We’ve worked with our RTOC team to compile a list of roughly thirty different types of priority calls. These priorities can be displayed very quickly and easily for them to respond to as they occur.

How has AOP technology been used to better deal with countering crime in the York Region?

[GS]: AOP technology has allowed us to make more intelligent and proactive decisions with our resourcing. We’re able to put officers in the right place, at the right time. We’re also training officers to analyze the various data points, like heatmaps, to better understand where they’re most needed. AOP helps us leverage location based data to identify priority patrol zones for officers, like areas that have higher gun violence or gang activity as an example.

What have been some success stories that have occurred since onboarding AOP?

[GS]: We’ve diffused quite a few situations since we’ve started using AOP. It has been used to ID suspects that committed a string of commercial break and enters, including a string of thefts that took place at various liquor stores. The technology allowed us to link together a series of prescription fraud cases, ultimately helping us identify the suspects. We were also able to make key arrests to several wanted persons due to the data we were able to relay in AOP.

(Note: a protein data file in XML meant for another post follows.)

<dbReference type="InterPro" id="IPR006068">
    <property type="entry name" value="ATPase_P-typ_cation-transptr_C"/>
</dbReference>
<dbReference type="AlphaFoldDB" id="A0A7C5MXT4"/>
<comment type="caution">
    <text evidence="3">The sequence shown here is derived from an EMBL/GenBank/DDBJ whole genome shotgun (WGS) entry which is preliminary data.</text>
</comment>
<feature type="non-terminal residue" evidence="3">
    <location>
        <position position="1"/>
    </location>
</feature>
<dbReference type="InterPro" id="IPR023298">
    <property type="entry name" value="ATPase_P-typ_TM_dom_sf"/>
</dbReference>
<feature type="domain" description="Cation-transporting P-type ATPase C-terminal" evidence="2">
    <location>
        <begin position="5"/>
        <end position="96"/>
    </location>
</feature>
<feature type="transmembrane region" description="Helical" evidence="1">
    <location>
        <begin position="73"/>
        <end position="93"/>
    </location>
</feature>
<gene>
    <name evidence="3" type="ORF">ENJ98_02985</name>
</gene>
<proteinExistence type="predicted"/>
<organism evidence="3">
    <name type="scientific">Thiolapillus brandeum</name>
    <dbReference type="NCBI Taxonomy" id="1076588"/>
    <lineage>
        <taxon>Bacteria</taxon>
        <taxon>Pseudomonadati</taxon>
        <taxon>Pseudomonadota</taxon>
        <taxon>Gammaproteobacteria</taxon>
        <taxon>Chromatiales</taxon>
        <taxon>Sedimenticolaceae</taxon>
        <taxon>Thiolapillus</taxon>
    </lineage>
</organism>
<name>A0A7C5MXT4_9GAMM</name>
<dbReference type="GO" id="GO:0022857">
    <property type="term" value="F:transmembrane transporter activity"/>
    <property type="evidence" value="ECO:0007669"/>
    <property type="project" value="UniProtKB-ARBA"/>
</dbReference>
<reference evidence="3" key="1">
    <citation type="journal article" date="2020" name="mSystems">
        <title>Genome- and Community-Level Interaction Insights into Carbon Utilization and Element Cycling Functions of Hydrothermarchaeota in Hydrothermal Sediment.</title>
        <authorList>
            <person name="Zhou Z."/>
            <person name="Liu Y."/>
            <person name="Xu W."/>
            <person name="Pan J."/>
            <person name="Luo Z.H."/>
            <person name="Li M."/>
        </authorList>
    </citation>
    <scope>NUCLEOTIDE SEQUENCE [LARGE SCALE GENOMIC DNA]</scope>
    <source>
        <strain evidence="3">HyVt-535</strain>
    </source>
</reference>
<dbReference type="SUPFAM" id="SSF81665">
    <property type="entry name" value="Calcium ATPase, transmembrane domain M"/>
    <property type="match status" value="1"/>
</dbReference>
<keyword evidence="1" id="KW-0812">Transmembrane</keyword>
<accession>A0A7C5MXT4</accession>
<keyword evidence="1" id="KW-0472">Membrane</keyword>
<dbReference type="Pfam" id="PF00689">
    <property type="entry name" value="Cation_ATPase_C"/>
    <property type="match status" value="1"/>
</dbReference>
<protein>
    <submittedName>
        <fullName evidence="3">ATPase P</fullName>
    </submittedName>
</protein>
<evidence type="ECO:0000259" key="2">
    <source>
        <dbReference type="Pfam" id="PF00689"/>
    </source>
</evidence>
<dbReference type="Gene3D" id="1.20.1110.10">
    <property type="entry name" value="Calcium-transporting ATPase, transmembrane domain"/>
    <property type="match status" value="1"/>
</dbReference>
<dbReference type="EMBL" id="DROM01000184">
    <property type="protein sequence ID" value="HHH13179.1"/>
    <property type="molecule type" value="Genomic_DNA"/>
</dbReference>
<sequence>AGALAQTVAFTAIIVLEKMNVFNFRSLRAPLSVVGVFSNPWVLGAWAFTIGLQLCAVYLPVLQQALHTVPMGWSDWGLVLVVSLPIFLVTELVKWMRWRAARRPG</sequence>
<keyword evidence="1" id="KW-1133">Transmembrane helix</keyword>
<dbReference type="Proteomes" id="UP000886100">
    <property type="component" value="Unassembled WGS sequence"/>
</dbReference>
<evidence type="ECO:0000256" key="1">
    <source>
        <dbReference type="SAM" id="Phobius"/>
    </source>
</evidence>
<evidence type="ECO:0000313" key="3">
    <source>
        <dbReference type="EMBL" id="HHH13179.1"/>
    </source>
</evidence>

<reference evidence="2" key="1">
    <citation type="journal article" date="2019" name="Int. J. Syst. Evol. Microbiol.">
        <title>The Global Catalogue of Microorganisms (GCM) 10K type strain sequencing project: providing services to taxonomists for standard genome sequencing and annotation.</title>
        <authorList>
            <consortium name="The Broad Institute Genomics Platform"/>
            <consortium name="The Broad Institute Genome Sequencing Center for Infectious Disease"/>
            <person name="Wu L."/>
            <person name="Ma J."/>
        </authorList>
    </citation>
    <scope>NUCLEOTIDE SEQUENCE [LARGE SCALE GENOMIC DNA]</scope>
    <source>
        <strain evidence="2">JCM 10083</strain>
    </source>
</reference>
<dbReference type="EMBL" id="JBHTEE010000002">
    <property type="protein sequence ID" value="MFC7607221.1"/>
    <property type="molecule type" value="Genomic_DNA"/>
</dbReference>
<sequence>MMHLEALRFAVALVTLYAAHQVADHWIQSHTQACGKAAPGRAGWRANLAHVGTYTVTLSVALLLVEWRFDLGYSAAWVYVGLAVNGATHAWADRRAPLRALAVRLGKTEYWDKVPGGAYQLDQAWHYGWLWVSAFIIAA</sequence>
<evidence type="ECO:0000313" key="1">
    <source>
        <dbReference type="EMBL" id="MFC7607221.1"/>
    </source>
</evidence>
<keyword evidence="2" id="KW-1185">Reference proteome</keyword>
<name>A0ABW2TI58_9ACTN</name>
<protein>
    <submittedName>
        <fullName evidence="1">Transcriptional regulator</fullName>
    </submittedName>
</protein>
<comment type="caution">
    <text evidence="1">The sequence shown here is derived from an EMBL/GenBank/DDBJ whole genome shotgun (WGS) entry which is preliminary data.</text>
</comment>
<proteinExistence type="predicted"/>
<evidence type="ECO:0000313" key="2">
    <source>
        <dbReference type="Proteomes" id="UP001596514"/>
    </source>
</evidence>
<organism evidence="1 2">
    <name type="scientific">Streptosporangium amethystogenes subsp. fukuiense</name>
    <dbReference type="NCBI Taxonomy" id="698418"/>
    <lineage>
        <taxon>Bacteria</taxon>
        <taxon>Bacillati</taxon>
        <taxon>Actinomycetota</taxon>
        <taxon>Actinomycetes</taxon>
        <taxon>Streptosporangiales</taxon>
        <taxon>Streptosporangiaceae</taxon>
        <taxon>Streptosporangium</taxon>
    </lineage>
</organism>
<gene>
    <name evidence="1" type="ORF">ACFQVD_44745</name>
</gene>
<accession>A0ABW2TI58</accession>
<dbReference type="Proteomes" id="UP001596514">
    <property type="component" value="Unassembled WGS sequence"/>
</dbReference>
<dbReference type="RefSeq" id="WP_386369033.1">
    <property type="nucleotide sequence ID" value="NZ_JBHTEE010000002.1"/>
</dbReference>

Thanks to AOP, our ROTC -- as well as front-line officers -- are able to help deter crimes happening in real-time, such as a terrorist threat at Canada's Wonderland amusement park, and a bank robbery that was in progress.

Have all your officers been trained on the technology?

[GS]: Currently, all frontline officers and investigators have been trained on AOP technology. AOP is being used in both their cars and on their desktops. There are also some civilian administrative groups that are using AOP for planning and crime analysis purposes.